1.7. The Riemann Integral 17

Then if we can define

b

a

f(x) dx in a way that satisfies monotonicity

it must also satisfy

(1.7.1)

b

a

f(x) dx ≤ inf

b

a

u(x) dx u ∈ U(f) .

The infimum exists because all of the step functions in U(f) are

bounded below by a lower bound for the function f.

Similarly, we define L(f) to be the set of all step functions v(x)

such that v(x) ≤ f(x) for all x ∈ I. Again, if we can define

b

a

f(x) dx

in such a way that it satisfies monotonicity it must also satisfy

(1.7.2) sup

b

a

v(x) dx v ∈ L(f) ≤

b

a

f(x) dx.

The supremum exists because an upper bound for the function f is

an upper bound for all of the step functions in U(f).

Putting inequalities (1.7.1) and (1.7.2) together, we see that if

V is any vector space of bounded functions which contains the step

functions and we manage to define the integral of functions in V in a

way that satisfies monotonicity, then this integral must satisfy

sup

b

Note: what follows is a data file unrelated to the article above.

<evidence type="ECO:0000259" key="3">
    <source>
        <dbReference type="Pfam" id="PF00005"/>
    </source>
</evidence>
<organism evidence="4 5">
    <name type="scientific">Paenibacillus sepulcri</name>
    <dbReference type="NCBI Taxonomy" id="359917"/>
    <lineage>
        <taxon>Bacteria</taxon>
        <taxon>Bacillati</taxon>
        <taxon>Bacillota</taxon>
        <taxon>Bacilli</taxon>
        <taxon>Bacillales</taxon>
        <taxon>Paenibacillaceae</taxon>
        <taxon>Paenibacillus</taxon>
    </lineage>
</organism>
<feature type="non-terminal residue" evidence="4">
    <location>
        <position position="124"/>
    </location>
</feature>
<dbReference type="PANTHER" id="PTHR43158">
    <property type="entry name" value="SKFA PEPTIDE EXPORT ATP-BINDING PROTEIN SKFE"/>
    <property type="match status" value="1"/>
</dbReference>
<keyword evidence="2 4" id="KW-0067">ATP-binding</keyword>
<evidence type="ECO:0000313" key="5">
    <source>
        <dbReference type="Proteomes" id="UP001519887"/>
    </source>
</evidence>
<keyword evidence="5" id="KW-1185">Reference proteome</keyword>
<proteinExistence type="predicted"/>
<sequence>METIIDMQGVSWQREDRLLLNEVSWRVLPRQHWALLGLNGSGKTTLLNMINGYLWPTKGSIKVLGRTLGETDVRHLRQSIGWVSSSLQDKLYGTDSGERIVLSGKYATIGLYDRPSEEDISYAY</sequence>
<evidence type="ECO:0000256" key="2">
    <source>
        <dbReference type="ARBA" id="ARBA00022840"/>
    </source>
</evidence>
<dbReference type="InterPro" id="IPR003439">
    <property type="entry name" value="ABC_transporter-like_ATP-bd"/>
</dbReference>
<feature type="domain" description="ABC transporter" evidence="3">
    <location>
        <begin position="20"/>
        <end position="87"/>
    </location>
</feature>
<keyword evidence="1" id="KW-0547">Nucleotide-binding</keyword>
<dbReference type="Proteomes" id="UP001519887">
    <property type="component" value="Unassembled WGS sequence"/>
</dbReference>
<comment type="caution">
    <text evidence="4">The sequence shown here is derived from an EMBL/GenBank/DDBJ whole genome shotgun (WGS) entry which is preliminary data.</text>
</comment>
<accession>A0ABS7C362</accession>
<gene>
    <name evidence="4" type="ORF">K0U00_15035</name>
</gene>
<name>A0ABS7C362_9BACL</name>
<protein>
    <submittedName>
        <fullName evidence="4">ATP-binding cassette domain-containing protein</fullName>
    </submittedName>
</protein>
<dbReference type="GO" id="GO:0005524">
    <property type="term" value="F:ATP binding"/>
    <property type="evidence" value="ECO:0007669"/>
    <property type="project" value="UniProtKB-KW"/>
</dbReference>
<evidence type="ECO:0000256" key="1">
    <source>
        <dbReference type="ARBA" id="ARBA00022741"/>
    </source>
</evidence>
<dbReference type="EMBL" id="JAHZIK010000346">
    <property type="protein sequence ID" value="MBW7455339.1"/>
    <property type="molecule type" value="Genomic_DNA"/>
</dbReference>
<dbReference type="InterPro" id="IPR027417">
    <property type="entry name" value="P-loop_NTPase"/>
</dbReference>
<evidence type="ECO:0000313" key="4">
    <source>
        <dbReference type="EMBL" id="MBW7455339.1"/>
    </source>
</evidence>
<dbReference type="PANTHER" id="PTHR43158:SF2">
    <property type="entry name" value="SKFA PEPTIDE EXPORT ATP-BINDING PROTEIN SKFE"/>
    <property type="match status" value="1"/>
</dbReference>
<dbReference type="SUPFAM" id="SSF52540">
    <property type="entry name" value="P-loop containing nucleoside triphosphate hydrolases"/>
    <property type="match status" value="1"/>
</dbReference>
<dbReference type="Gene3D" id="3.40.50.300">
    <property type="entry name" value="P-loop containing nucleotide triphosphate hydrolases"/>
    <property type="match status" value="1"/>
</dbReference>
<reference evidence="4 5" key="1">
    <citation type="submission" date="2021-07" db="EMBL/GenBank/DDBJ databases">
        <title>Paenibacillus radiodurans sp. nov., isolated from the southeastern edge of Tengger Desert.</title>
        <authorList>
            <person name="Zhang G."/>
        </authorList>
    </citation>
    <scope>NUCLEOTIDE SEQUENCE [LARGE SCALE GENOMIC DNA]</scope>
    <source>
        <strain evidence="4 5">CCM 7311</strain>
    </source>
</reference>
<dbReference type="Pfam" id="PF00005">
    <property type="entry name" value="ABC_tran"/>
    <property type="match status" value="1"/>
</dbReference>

a

v(x) dx v ∈ L(f) ≤

b

a

f(x) dx

≤ inf

b

a

u(x) dx u ∈ U(f)

for every f ∈ V. We next observe that even if we cannot define an

integral for f we still have the inequality relating the expressions at

the ends.

Proposition 1.7.1. Let f be any bounded function on the interval

I = [a.b]. Let U(f) denote the set of all step functions u(x) on I such

that f(x) ≤ u(x) for all x and let L(f) denote the set of all step

functions v(x) such that v(x) ≤ f(x) for all x. Then

sup

b

a

v(x) dx v ∈ L(f) ≤ inf

b

a

u(x) dx u ∈ U(f) .

Proof. If v ∈ L(f) and u ∈ U(f), then v(x) ≤ f(x) ≤ u(x) for all

x ∈ I, so monotonicity implies that

b

a

v(x) dx ≤

b

a

u(x) dx. Hence,